LAWRENCE —The Dole Institute of Politics at the University of Kansas will launch the new Innovations Series this spring with the inaugural program being a two-part event on unmanned aerial vehicles, otherwise known as drones. The Innovations Series will be an ongoing series at the Dole Institute that investigates the crossroads among science, technology and public policy.
The first program in the 2014 Innovations Series: Drones is titled “Unmanned Drones: Soldiers without Uniforms” and takes place at 7:30 p.m. Thursday, March 6. The second program is titled “Branching Out: Exploring New Uses for Drones” and will take place at 7:30 p.m. Tuesday, March 11. Both programs will take place at the Dole Institute of Politics.
“In the midst of controversy on the issue of unmanned aerial vehicles, I believe that we’ve brought together a truly remarkable group of individuals from multiple sides that will provide depth of information on issues ranging from ethics to entrepreneurship,” said Dole Institute director Bill Lacy. “We are excited to see where the Innovations Series will go from this already incredible launching point.”
Despite their more popular association with military procedures, drones have also proven effective in a wide range of extra-military affairs. The series’ programs will create a context for drones from their military beginnings and then move into a discussion on the applications of drones in everything from global security to disaster relief, search and rescue, environmental sciences, sports, film and agriculture. Additionally, issues of ethics, economics, public opinion and public policy will figure prominently in each program.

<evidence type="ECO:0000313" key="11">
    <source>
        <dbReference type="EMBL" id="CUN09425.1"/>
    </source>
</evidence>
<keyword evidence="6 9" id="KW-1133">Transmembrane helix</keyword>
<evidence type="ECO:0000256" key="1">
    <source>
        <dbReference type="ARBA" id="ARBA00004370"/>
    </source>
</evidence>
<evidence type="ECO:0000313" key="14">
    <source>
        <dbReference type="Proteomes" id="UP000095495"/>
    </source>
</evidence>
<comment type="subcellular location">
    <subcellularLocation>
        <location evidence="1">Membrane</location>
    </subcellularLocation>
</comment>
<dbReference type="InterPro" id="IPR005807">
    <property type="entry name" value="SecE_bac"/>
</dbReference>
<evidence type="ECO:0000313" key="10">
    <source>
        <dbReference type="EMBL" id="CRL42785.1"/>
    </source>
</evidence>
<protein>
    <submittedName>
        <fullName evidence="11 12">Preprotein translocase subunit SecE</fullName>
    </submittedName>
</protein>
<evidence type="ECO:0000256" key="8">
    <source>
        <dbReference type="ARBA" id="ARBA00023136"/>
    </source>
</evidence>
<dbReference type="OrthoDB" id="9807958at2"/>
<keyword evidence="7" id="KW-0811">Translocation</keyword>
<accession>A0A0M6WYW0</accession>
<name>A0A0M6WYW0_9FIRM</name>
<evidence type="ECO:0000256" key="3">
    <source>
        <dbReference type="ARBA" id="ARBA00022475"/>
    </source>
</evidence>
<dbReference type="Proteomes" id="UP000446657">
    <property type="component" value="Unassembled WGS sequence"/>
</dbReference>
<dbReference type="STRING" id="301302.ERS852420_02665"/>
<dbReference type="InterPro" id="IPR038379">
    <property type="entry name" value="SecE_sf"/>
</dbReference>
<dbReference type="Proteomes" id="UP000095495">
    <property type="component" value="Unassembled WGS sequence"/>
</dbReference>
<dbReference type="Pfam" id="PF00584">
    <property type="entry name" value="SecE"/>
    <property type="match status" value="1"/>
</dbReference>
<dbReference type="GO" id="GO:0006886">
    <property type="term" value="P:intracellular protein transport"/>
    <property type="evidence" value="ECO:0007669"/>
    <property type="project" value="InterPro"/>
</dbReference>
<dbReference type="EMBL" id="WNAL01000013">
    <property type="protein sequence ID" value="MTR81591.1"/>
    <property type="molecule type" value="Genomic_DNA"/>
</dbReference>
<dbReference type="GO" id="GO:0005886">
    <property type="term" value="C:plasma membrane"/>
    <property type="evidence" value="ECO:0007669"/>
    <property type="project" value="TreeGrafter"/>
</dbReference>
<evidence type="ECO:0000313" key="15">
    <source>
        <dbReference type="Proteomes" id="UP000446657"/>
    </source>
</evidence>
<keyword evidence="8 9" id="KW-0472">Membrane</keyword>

The series opener will feature Retired Naval Admiral Timothy Beard and Scott Winship, both currently of global security company Northrop Grumman Aerospace Systems, a provider of manned and unmanned aircraft systems. Beard and Winship will discuss the technological development, military history, future capabilities and ethics of drones. Winship is vice president of advanced air warfare development at Northrop Grumman. He has also worked for Lockheed Martin. Beard began at Northrop Grumman after a 34-year naval aviator career. Beard is responsible for advanced concept programs, among other projects. Both Winship and Beard have extensive experience designing, developing and implementing aviation solutions for clients, including the U.S. Armed Forces.
The second program in this spring’s series will feature Professor Kurt Barnhart, director for the Applied Aviation Research Center of Kansas State University; Shawn Keshmiri, assistant professor of aerospace engineering, and Bill Donovan of Pulse Aerospace. Barnhart is head of the aviation department at K-State and has experience with drones assisting homeland security responses to natural and man-made disasters. He has also worked with drone applications in agriculture. Keshmiri has led the guidance, navigation control tasks for unmanned aerial system platforms for environmental remote sensing of ice sheets in Antarctica. Keshmiri and his students have conducted more than 110 successful autonomous flights in Antarctica, Greenland and the United States. Donovan is the president and CEO of Pulse Aerospace, a Kansas-based company focused on the development of advanced unmanned helicopter systems. He has a master’s degree in aerospace engineering and has spent the past 10 years developing, fielding and distributing unmanned aircraft systems.
The 2014 Innovations Series is co-sponsored by the KU’s School of Engineering, Engineers without Borders and Engineering Student Council.